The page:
This is what is so challenging for us parents. There are no right answers. I wish our doctor could tell us the best decision based on statistics and research, but as he told me, we just don’t know enough about it.

Only time will tell.


* * *

Do you have any experience with your child being treated with Lamictal or being on two mood stabilizers at the same time?


* * *

References:
The Bipolar Child
Demitri Papolos, M.D. Janice Papolos
2006

13 comments:

  1. Lamictal is a great med for a lot of people. My son, unfortunately, had a bad reaction to it. Within 3 days it made him completely manic and gave him a rash (which was not 'the' rash but some kind of allergic reaction, nonetheless). Your son may start to feel better as the end of school nears and summer comes. A lot of kids get really anxious over the end of school testing and once that is over they are fine.

    ReplyDelete
  2. I have been going through a similar struggle, although my daughter is doing really well, overall. We too are considering Lamictal. In our case, it would not be in addition to my daughter's current meds (Abilify & Focalin), but to replace the Abilify, which she has been taking as a mood stabilizer. Our main reason for considering the switch is the weight gain she's experienced since being on it. I think you are right to be cautious about adding the Lamictal even though the rash is rare. Our doctor said he's had a couple of young patients develop it, but that it was very obvious and controllable by just stopping the medication. Still scary. Like you said, the fact that there are no right answers is one of the toughest things to deal with. I really like our pdoc, but half the time I walk into his office thinking I'm going to get just the information I need to make the best decision for my daughter, and I leave even more confused! I try to remind myself that ALL medications have potentially deadly side effects.

    Also, my daughter used to hit and punch herself all the time. But she does it a lot less often now. And she did sometimes say that if she didn't hurt herself, she would hurt someone else.

    ReplyDelete
  3. That's a good point Meg about the stress of school ending, I’ll keep that in mind.

    ReplyDelete
  4. Bugs Mom-
    I understand you wanting to change with the weight gain issues, we really want to avoid that, he has enough issues with his self esteem, we don't want to make it more difficult.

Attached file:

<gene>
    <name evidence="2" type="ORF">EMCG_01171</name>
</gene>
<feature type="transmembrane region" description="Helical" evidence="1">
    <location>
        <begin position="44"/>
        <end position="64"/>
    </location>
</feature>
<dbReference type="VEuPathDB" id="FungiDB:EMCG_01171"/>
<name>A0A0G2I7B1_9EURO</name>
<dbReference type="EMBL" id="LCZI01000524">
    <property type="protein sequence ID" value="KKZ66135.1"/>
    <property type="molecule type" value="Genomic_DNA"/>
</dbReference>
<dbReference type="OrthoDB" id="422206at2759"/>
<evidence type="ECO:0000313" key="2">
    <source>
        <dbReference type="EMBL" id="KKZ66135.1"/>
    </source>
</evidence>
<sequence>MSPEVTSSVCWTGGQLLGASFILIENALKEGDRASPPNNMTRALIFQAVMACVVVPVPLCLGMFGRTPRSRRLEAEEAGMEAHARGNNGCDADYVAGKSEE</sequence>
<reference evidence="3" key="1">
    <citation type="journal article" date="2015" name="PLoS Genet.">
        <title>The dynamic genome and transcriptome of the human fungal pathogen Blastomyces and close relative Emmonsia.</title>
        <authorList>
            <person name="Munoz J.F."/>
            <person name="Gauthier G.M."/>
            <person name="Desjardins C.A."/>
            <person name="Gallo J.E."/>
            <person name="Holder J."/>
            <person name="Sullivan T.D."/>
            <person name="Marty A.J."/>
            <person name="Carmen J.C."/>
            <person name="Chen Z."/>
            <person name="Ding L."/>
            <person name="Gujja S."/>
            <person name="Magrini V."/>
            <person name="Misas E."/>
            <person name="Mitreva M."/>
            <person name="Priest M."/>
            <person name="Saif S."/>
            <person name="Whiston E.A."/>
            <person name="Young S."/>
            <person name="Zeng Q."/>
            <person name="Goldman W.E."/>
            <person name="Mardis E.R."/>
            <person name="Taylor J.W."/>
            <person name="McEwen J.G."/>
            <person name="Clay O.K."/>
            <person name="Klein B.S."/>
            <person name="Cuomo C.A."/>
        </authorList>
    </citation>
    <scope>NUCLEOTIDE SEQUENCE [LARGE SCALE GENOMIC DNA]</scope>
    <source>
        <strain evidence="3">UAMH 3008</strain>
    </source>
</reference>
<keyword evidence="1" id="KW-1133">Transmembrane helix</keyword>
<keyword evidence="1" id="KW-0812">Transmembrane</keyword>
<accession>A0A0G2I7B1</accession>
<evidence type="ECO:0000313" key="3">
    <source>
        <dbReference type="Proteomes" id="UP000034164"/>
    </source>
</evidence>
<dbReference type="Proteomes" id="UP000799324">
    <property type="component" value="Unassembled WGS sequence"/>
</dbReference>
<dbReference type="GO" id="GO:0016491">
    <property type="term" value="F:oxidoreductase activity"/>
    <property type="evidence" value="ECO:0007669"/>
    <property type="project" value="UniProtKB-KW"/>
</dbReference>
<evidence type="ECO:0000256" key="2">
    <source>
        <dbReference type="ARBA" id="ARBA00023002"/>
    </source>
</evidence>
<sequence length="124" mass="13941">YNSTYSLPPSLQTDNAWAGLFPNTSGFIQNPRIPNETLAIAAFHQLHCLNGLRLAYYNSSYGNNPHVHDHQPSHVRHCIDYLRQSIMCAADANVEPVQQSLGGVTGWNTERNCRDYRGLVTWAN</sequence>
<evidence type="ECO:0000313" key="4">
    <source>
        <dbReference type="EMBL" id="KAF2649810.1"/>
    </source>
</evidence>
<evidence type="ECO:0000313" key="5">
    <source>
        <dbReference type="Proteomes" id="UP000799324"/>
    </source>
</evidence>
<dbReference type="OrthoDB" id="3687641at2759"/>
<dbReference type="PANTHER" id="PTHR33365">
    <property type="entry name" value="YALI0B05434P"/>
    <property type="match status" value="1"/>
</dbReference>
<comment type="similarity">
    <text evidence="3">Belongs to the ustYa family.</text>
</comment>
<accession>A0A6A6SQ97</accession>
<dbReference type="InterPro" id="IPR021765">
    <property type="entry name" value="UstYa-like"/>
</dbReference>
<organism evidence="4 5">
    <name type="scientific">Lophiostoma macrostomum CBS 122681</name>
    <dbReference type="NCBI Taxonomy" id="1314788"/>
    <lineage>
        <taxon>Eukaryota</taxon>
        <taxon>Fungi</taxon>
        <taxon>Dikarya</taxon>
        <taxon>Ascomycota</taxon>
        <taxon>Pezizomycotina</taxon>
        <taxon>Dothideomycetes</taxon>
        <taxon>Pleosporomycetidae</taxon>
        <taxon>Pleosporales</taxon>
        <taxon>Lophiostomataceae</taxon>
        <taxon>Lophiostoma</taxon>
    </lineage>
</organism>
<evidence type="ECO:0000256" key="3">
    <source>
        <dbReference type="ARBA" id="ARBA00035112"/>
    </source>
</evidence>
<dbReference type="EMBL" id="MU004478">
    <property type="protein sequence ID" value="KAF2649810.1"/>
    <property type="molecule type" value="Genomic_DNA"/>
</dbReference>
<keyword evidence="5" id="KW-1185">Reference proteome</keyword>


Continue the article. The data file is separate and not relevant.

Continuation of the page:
You're right that all medication comes with risks, it sucks huh!

    ReplyDelete
  5. We recently added lamical to my son's meds (in addition to risperadone, intuniv, concerta) and it has made the world of difference. He is finally happy much of the time, like we remember him from a couple years ago. But it took almost 7 months to get him to a theraputic dose because the pdoc was being cautious due to the risk of Steven Johnsons. I'm pretty sure the research shows if the dose is raised slowly (and it can seem painfully slowly) the risk is greatly diminished.

    Betsy

    ReplyDelete
  6. That's very encouraging Betsy! So was your son struggling with depression and the Lamictal was added to address it? Or was it added for other symptoms?

    ReplyDelete
  7. He was very irritable and explosive. The rages were somewhat under control but he was quite short tempered. I didn't think of him as depressed, although there was times he would descend rapidly into despair (I suspect you know what I mean!). We actually didn't realize just how unhappy and irritable he was until he was better and we remembered how happy he could be. Seeing him smile so often now sometimes makes me cry with joy. And my husband has shed a tear or two as well!

    It is really important for you to know how long it will take to titrate the dose to a theraputic level. If we had realized that, we would have started sooner.

    I know these meds work differently for different kids so obviously I am not saying it "the answer" for your guy. But I do know we all run the risk of getting used to the "status quo" because it is so dang scary to deal with all these meds! But please do your research on Steven Johnson (I went to high school with a guy with that name and it makes me smile when I type it) because I think with an abundance of caution, the risk can be safely managed.
    Betsy

    ReplyDelete